Blocky terrain #4

Closed
turban opened this Issue Oct 12, 2014 · 13 comments

Projects

None yet

3 participants

@turban
turban commented Oct 12, 2014

The terrain rendered with Cesium Terrain Builder gets a bit blocky. See the mountain terraces in the hillside.

screen shot 2014-10-12 at 12 36 51

Are the height values rounded?

@homme
Member
homme commented Oct 13, 2014

Yes, height values are scaled to fit into an unsigned short int (https://github.com/geo-data/cesium-terrain-builder/blob/master/src/TerrainTiler.cpp#L48) as per the terrain tile specification. However, by itself this shouldn't produce the effect you are showing. It looks like your data may be oversampled: did you manually specify a maximum zoom level (using --start-zoom) or did you let ctb-tile decide? If the former and you specified a zoom level significantly greater than the native DEM resolution then the oversampling may generate the terracing artifacts.

@turban
turban commented Oct 13, 2014

I let ctb-tile decide. See this blog post:
http://blog.thematicmapping.org/2014/10/3d-terrains-with-cesium.html

I got the same effect in three.js when I rounded the height valuses to the nearest meter.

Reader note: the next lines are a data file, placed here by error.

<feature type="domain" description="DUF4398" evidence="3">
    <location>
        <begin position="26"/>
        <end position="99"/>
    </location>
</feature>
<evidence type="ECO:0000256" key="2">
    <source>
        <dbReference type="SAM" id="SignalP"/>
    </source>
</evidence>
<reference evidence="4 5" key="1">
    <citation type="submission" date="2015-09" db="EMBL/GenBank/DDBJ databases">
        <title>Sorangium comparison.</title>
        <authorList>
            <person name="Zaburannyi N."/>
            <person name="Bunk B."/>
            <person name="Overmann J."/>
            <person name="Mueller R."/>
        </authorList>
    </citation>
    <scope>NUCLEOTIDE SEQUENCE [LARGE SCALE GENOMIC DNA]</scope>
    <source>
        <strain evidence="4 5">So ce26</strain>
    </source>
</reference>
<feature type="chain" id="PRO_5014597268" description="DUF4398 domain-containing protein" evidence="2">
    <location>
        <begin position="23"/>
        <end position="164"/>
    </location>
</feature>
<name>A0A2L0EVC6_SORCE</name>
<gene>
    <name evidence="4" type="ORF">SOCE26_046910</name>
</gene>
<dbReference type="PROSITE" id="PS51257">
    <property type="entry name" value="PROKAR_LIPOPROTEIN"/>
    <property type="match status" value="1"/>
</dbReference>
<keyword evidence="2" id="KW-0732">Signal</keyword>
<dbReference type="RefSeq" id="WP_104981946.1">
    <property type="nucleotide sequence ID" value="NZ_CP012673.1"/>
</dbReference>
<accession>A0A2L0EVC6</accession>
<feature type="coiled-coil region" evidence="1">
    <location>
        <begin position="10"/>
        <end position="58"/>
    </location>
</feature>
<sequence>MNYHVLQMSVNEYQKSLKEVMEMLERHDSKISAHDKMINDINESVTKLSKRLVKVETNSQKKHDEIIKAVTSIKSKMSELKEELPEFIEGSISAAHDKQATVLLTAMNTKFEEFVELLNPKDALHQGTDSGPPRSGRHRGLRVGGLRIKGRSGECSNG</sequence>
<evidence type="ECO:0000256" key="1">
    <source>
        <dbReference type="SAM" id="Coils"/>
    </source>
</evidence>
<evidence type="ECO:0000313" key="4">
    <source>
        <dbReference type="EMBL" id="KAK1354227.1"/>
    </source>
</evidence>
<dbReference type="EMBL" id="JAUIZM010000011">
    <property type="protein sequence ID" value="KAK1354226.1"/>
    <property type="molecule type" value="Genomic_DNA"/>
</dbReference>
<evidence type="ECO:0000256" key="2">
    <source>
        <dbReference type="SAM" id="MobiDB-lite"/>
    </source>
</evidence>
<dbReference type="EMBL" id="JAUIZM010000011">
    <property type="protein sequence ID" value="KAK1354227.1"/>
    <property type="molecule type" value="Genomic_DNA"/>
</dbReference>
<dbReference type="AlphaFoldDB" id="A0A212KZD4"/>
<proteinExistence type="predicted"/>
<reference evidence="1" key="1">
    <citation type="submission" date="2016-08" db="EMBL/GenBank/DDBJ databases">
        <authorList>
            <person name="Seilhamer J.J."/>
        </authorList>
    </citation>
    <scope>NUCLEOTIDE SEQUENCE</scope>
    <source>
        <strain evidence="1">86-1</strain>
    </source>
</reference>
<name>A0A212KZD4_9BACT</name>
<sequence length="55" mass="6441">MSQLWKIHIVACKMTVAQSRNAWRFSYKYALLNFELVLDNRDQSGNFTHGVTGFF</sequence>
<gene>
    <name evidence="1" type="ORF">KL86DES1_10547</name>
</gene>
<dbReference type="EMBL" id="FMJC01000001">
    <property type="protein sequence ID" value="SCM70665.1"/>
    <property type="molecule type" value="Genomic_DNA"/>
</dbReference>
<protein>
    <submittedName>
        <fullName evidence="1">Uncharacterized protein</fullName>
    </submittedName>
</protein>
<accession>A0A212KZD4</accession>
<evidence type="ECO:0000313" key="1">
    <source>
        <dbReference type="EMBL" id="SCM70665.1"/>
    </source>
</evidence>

I see from the heightmap-1.0 specification that "Each height is the number of 1/5 meter units above -1000 meters." Rounding to the nearest 20 cm should be sufficient at this scale.

So you don't see any blocks or terraces on your maps?

@homme
Member
homme commented Oct 14, 2014

A very interesting blog post, thanks!

I don't see any blocks or terraces in my maps, but I have been mapping around Langstone Harbour, UK, which doesn't quite compare to Norway's rather impressive relief! For comparison I have been using 10cm aerial photography draped over 1m LIDAR data.

I agree that rounding to 20cm should be fine and doesn't account for the terracing that you are seeing. It would be interesting to get the terrain data into a GIS and do some comparisons between various processing steps to see where any error is introduced (if indeed it is, as it could still be a browser side Cesium issue). I would recommend loading the same problem area from three sources for comparison:

  • The source DEM at its native resolution
  • The ctb-tile generated terrain tiles from the maximum zoom level. These can be converted to GeoTIFF using the ctb-export utility.
  • Try creating GeoTIFF (or GDAL VRT) files directly from your source DEM. This will check whether the GDAL resampling is introducing any errors. This can be done using a command along the lines of ctb-tile --output-format VRT source-dem.tiff.

Comparing the different data in the GIS will hopefully help narrow down the problem.

@homme
Member
homme commented Nov 24, 2014

@turban Did you make any further progress narrowing down this problem? If not it may be worth trying the latest docker image which includes some bug fixes which might affect your issue. Otherwise I'd be able to look into the problem further if you can provide a minimal dataset which replicates your problem.

@turban
turban commented Nov 25, 2014

I tested the latest docker image, and the problem still appear: